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A Sorting Hat? The Protenus Classifier Is So Much More

At the heart of Protenus Compliance Analytics platform lies the Artificial Intelligence (AI) engine that monitors millions of accesses to patient data every day and determines how likely it is for each to warrant further investigation. This AI engine, or the “classifier" as it’s known in data science, is a relatively little nugget compared to all the different processes our clients’ data go through every day to produce cases which are narratives explaining why certain interactions have been flagged as suspicious. Just a fraction, less than 2%, of a day’s run is spent on classification, while the rest goes to pre-processing, data aggregation, feature calculation, and alert and case generation.

The classifier, however, is the end result of a rigorous and ever-repeating cycle of research and development that involves collaboration among data scientists and data engineers (the usual suspects), but also members of our DevOps and customer success teams. This post describes how our team takes a classifier from research all the way to production (and back).

Training dataset

The classifier needs a set of examples for suspicious and appropriate behavior so it can learn from those examples and accurately categorize new data that we process every day. We have two sources for this training data:

  • Set of clients who give us permission to use their case resolutions for research purposes.
  • Our experts who use their years of experience working in healthcare workflows to assess the suspiciousness of accesses that did not result in a case.

This second source of labeled data is crucial to the performance of the classifier, as it enhances the diversity of types of accesses and helps us rely not only on resolutions of cases that we have sent to our clients. These two types of resolutions, along with a set of characteristics of those accesses that our research has found to have strong information on suspiciousness, which we call “classifier features,” constitute the dataset that we use to train the classifier.

Classifier training and performance evaluation

Protenus data scientists conduct research on finding the best performing classifier using Python in Jupyter environment, which is part of the standard toolkit for data science. Our team employs a rigorous methodology that uses data science best practices, such as hyperparameter tuning and k-fold stratified cross-validation. The team investigates numerous classifier versions using standardized evaluation plots such as Precision-Recall curves and score density distributions before picking a classifier that delivers the best performance overall and in each case category.

Release testing and preparation

A crucial part of the pre-release evaluation is to test the classifier in a production-like environment where we could monitor how the classifier would have worked if we had released it. Fortunately, Protenus’ DevOps team has set up a development environment that closely mimics our production environment, complete with production data copied over from a few clients who have given us permission to do so. We run a day's analytics in the development environment to make sure that our pipeline runs with the new classifier without any issues. We also check that the distribution of scores across alert categories and across all accesses reflects what we have observed in our research. These sanity checks ensure that we don’t have any surprises once the classifier is released.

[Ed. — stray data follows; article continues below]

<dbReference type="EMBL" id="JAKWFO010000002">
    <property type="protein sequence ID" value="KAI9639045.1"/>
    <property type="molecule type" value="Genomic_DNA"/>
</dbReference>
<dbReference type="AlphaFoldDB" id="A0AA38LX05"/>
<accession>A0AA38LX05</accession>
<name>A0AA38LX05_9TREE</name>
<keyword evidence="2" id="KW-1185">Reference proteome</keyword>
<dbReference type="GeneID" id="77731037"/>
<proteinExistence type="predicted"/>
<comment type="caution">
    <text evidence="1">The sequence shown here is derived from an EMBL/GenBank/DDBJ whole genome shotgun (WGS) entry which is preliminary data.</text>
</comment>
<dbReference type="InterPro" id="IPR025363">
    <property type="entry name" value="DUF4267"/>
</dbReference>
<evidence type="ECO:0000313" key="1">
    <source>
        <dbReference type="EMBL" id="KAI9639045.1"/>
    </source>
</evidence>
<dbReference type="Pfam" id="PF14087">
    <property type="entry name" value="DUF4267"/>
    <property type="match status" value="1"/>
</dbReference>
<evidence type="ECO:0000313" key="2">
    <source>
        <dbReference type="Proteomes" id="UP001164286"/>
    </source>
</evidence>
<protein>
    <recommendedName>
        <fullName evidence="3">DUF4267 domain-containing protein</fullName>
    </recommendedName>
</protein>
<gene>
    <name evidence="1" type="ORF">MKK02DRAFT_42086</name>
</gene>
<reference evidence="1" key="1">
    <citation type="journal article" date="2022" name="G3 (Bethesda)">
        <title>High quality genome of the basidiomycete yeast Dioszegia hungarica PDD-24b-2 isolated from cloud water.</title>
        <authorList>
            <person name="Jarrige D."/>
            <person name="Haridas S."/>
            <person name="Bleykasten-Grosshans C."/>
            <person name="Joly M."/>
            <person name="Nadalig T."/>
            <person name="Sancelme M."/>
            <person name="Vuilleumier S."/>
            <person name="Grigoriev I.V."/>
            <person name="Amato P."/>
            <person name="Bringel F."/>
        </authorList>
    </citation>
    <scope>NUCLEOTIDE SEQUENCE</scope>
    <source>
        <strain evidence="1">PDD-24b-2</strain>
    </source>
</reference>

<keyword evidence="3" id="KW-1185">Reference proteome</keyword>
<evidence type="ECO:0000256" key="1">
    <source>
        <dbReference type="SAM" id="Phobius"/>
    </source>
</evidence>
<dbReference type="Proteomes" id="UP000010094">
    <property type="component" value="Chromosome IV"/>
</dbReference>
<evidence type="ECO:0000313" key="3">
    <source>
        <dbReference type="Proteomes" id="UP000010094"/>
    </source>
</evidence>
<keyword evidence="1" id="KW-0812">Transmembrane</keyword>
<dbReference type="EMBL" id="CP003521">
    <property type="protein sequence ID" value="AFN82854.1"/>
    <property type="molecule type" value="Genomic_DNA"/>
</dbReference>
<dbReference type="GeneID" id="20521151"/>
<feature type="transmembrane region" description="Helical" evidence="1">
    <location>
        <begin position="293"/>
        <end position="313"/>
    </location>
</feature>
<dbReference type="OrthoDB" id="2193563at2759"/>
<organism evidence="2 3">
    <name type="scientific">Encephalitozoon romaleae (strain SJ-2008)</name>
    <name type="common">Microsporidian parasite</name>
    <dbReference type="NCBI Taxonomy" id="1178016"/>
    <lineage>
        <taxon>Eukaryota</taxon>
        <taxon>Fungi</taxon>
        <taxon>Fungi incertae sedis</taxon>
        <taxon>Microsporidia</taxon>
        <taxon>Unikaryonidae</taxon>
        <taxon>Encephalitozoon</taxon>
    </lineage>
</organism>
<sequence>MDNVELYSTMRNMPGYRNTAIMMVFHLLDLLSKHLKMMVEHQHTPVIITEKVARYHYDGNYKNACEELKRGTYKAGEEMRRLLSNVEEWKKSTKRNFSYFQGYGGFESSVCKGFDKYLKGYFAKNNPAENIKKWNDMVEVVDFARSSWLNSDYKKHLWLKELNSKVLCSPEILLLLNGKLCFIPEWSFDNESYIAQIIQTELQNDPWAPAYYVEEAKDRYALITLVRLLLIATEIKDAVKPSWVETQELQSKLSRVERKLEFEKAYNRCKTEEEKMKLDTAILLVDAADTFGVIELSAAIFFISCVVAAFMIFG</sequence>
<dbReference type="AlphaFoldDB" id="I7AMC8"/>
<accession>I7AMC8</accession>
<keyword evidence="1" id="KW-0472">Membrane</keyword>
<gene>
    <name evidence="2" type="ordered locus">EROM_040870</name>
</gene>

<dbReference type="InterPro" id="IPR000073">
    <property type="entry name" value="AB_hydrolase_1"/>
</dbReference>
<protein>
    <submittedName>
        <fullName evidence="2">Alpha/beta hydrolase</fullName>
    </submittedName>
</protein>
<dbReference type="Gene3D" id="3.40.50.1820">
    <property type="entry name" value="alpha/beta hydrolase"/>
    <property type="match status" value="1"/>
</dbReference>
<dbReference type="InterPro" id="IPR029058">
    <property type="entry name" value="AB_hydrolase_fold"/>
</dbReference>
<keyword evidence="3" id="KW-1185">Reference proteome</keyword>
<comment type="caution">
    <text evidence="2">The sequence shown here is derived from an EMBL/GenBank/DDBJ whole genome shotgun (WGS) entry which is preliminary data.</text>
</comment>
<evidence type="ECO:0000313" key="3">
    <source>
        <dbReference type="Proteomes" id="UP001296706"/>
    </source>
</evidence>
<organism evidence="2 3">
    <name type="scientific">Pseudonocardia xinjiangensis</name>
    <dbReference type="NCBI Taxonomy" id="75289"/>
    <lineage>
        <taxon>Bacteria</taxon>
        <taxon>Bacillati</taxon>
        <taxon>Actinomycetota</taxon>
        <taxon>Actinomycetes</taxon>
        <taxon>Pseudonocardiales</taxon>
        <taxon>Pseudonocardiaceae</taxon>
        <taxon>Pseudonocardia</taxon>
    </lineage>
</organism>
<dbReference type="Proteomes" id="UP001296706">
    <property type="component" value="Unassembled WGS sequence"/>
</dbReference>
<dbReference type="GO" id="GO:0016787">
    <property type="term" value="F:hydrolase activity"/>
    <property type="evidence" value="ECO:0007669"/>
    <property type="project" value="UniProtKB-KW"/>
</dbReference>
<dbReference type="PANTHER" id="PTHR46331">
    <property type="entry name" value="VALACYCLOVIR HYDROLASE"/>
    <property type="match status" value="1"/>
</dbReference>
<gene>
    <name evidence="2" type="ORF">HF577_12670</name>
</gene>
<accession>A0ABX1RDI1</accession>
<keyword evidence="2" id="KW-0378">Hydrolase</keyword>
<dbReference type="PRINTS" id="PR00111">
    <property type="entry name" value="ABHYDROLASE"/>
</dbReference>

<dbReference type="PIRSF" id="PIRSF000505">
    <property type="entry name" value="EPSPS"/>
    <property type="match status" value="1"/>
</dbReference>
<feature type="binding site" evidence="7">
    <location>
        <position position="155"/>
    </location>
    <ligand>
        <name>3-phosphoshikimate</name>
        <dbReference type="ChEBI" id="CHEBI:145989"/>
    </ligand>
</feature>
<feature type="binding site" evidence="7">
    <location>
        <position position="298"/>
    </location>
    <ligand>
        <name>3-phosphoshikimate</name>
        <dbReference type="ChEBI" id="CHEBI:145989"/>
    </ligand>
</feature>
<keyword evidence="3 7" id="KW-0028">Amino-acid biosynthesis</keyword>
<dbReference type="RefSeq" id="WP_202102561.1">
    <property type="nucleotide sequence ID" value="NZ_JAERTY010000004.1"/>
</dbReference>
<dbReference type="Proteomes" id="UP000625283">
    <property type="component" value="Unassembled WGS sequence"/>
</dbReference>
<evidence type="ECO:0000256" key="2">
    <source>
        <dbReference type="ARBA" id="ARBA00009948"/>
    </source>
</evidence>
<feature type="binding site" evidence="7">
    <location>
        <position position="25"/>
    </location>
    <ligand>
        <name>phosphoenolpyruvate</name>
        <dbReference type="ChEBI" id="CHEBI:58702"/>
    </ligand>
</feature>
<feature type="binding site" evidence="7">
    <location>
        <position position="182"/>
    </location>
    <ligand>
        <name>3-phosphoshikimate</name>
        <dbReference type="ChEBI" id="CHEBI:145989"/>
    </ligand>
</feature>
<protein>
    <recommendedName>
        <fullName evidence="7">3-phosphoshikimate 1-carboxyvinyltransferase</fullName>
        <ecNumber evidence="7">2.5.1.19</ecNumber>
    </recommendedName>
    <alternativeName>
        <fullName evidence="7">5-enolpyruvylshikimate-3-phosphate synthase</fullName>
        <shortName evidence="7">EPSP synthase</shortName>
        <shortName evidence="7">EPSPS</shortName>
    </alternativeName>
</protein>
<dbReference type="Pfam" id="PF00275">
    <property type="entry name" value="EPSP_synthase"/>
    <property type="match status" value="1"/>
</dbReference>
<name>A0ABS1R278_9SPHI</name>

The actual release of the classifier is the most straightforward part of this whole process, thanks to the design of Alert Generator and the analytics pipeline. We simply change a small configuration parameter to point our analytics to the new classifier, drop the actual classifier file to a specified production S3 bucket, and — voilà! — a new classifier is now in production.

Post-release performance monitoring

Our job is not done once the classifier is released. We keep a close eye on alert volumes and use a standardized set of graphs and metrics to monitor alert volumes, case resolutions, and false-positive rates across all clients and all alert categories to make sure that the classifier is performing as expected. Protenus’ data science team also collaborates with the customer success team in this process. Customer Success Managers systematically collect any and all feedback from clients about alert quality and bring these to our team’s attention. 

Furthermore, the data science team and the customer success team hold biweekly meetings to discuss feedback from customers as well as false positives (what did we get wrong?) as well as false-negative patterns (what did we miss?) and to chart actionable next steps. Even though I summarize performance monitoring as a step here in the release cycle, this process actually never stops. We are always watching how we are doing and always thinking about the feedback from our clients. 


New feedback from our clients and new case resolution data that keeps on coming every day prompt a new cycle of research-release-monitor, which, like performance monitoring, never really stops. We are currently working on an about-monthly classifier release cadence, which means that the classifier would always reflect recent data on case resolutions and the feedback from our clients gets regularly incorporated into our analytics. 

I hope this article gives you an overview of the steps involved in Protenus classifier research and release process. Stay tuned for future blog posts where we will dive deeper into each of these components.

If you’d like to read more about data science at Protenus, please check out my coworker’s articles on Scala with Data Science or visit our website.


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